With the #ComeOut2Play campaign gathering momentum and supporters, Nora Calder lists some of the sporting trailblazers who chose to come out.
Nobody should ever be pressured to come out if they don’t want to. Our campaign sends the message that if someone does feel ready to be open about their sexuality, they will have a hell of a lot of support waiting for them around the world.
So, here’s my list. Feel free to suggest heroes you think need our recognition.
Okay so if you don’t know Tom then you must have been locked in the swimming pool changing rooms for the last decade.
When he won a Bronze medal for the 10m men’s platform event at the 2012 Olympics aged just 18 he thought he’d taken the dive of his life. The following year the loved-up heartthrob took an even more challenging leap – out of the closet.
Brave Tom admitted in a video, “In an ideal world I wouldn’t be doing this video because it shouldn’t matter.” He went on to speak about his now husband, Dustin Lance-Black “Come Spring this year my life changed, massively when I met someone and it made me feel so happy, so safe and everything just feels great and well that someone is a guy.”
Pre-empting the media storm Tom said, “People are going to have their own opinions and people are going to make a big deal of this, is it a big deal? I don’t think so.”
Love this YouTube comparison:
London Olympic Dive – views: 1 Million
Coming out – views: 12 Million
World reigning pole vault champion Shawn Barber came out as gay in April this year.
Shawn Barber, 22, is a Canadian track and field athlete who opened up in a post on Facebook, with little fanfare around the news.
He wrote: “Gay and proud! Thank you to my parents for being such a great support.
“I continue to grow as a person and have a great support group. My parents are my greatest support and have helped me through a lot recently.
“To my friends, you are always my friends and I love you too!”
The media obviously thought pole-vaulting wasn’t a very surprising sport for a gay guy and broadly shrugged its shoulders, proving that the sport you play has a huge impact on your ability to come out.
Three other LGBT Olympians represented Canada at the last games. They were Melissa Tancredi, Stephanie Labbe and Marie-Eve Nault.
It’s another diver! One we don’t hear so much about, compared to Sir Daley of Twittershire but Mitcham came out first in 2008 just before the Beijing Olympics when he mentioned in passing that his boyfriend was flying out to China to support him.
It caused quite the splash at the time, particularly in his home-country Australia.
The attention seemed to do him good because he smashed the record for the highest single-dive score in Olympic history and then picked up a gold medal for the 10m platform dive.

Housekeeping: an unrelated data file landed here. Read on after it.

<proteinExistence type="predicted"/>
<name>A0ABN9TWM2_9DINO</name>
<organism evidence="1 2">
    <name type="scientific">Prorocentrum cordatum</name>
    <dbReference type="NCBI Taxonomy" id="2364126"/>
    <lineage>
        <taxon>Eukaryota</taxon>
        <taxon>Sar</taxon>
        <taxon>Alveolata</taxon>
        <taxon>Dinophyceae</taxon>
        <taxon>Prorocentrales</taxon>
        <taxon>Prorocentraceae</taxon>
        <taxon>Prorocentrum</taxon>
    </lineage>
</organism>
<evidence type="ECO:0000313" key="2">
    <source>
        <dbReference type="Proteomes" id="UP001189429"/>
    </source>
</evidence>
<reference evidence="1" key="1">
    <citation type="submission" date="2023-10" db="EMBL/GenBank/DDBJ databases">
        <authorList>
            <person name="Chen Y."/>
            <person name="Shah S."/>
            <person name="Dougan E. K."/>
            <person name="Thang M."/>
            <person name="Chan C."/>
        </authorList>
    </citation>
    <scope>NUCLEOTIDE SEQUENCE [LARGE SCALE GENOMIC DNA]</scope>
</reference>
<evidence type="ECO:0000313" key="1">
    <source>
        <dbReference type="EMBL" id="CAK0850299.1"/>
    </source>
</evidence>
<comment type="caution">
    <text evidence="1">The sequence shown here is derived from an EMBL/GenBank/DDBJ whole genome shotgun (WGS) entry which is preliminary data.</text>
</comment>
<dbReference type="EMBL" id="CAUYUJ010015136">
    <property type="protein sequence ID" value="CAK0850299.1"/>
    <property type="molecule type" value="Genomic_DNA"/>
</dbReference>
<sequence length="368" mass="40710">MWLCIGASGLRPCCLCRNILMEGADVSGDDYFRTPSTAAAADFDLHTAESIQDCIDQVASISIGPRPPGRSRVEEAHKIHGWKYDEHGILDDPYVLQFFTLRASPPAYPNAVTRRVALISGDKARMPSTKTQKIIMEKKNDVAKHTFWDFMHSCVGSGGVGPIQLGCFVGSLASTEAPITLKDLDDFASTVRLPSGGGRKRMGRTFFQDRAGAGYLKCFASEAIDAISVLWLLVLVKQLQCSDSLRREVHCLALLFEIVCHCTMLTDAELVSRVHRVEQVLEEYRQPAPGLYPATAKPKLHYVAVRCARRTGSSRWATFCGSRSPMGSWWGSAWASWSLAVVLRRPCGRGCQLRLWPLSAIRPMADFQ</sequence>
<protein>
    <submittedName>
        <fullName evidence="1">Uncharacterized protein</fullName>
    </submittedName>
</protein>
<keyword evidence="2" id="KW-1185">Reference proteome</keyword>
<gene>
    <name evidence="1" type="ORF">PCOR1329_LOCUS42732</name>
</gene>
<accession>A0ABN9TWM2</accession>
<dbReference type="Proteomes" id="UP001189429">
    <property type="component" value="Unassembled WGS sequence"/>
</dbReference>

Sadly, he announced last year that he was hanging up his trunks. A true sorting hero in the aquatics centre and out.
Rugby has long been seen as one of the most macho male sports and when you’re the most capped Welsh rugby union player who is ranked number 13 among international try scorers coming out as gay must be one of the most frightening things imaginable.
Indeed he said: ‘Telling teammates I was gay was the toughest thing I’ve ever done’
Huge respect then to Gareth who came out in 2009 while he was still playing.
Gareth Thomas first tackled the subject with his coach, “After keeping it secret for so long, I felt a huge rush of relief.” When his coach told two of his team mates who Gareth was due to meet in the pub the 6ft3 16stone machine was terrified. “They came in, patted me on the back and said: We don’t care. Why didn’t you tell us before?”
In 2013, Sam was given an opportunity to introduce himself to his Missouri teammates and, cool as a cucumber, told them he was gay. His fellow-players accepted it without any apparent issues and thus, a gay NFL star was born.
If you’re an LGBT+ activist and you want to know if you’ve really made it there’s only one question to ask yourself – ‘Would the Westborough Baptist Church picket an event I was appearing at?’
In Michael Sam’s case, the answer is ‘yes’ and that’s what they did as he tried to enter a stadium just after coming out. Fortunately a counter-protest built a protective wall around the event, with everyone sporting “Stand for Sam” T-Shirts.
Sam’s position as the first openly gay NFL player gave him a platform to support millions of young American’s struggling with their sexuality.
Helen & Kate Richardson-Walsh
What more could we lesbians ask than being represented on a world hockey stage in the 2016 Olympics?
I don’t know, maybe doubling our luck with 2 lesbians who happen to play in the same team who also happen to be married and have just become the first ever same-sex married couple to win an Olympic gold as part of the same team.
Coming out for women in sport definitely does not carry the taboo that it does for men, in fact sometimes women who are into sports are stereotyped and almost expected to be lesbian which is ignorant in its own right.
Nonetheless, having male and female sportspeople taking pride in who they are shows fans that being LGBT+ does not mean you’re excluded from sport.
One day – perhaps soon – there will be an openly gay or bi male footballer in the English game. They mustn’t be pressured into coming out but the #ComeOut2Play campaign offers us all a chance to show them that, if they feel ready, we are here to support them.